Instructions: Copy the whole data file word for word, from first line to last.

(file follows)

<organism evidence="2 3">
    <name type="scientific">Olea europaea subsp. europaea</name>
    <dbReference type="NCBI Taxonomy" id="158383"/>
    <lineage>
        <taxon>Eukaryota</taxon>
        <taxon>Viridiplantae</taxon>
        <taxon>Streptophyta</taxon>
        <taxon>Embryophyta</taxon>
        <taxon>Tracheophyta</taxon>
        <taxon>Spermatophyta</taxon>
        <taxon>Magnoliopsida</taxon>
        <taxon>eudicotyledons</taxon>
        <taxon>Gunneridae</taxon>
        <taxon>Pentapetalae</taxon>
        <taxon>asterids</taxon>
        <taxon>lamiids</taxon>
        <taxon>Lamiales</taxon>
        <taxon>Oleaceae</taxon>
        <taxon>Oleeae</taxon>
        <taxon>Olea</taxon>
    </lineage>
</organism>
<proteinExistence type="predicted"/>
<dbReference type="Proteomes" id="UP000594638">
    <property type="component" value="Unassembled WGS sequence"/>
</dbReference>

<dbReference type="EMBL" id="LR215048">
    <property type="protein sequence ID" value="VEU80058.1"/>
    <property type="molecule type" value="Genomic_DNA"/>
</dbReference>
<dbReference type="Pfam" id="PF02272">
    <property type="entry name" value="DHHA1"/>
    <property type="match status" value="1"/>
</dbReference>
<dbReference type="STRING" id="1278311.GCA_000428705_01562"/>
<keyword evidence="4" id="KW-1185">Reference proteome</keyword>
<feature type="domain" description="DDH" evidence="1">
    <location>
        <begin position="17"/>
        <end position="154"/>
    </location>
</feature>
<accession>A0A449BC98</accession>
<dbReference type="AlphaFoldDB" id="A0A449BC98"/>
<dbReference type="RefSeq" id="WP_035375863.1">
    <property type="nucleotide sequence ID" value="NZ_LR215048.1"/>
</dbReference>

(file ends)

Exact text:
<organism evidence="2 3">
    <name type="scientific">Olea europaea subsp. europaea</name>
    <dbReference type="NCBI Taxonomy" id="158383"/>
    <lineage>
        <taxon>Eukaryota</taxon>
        <taxon>Viridiplantae</taxon>
        <taxon>Streptophyta</taxon>
        <taxon>Embryophyta</taxon>
        <taxon>Tracheophyta</taxon>
        <taxon>Spermatophyta</taxon>
        <taxon>Magnoliopsida</taxon>
        <taxon>eudicotyledons</taxon>
        <taxon>Gunneridae</taxon>
        <taxon>Pentapetalae</taxon>
        <taxon>asterids</taxon>
        <taxon>lamiids</taxon>
        <taxon>Lamiales</taxon>
        <taxon>Oleaceae</taxon>
        <taxon>Oleeae</taxon>
        <taxon>Olea</taxon>
    </lineage>
</organism>
<proteinExistence type="predicted"/>
<dbReference type="Proteomes" id="UP000594638">
    <property type="component" value="Unassembled WGS sequence"/>
</dbReference>

<dbReference type="EMBL" id="LR215048">
    <property type="protein sequence ID" value="VEU80058.1"/>
    <property type="molecule type" value="Genomic_DNA"/>
</dbReference>
<dbReference type="Pfam" id="PF02272">
    <property type="entry name" value="DHHA1"/>
    <property type="match status" value="1"/>
</dbReference>
<dbReference type="STRING" id="1278311.GCA_000428705_01562"/>
<keyword evidence="4" id="KW-1185">Reference proteome</keyword>
<feature type="domain" description="DDH" evidence="1">
    <location>
        <begin position="17"/>
        <end position="154"/>
    </location>
</feature>
<accession>A0A449BC98</accession>
<dbReference type="AlphaFoldDB" id="A0A449BC98"/>
<dbReference type="RefSeq" id="WP_035375863.1">
    <property type="nucleotide sequence ID" value="NZ_LR215048.1"/>
</dbReference>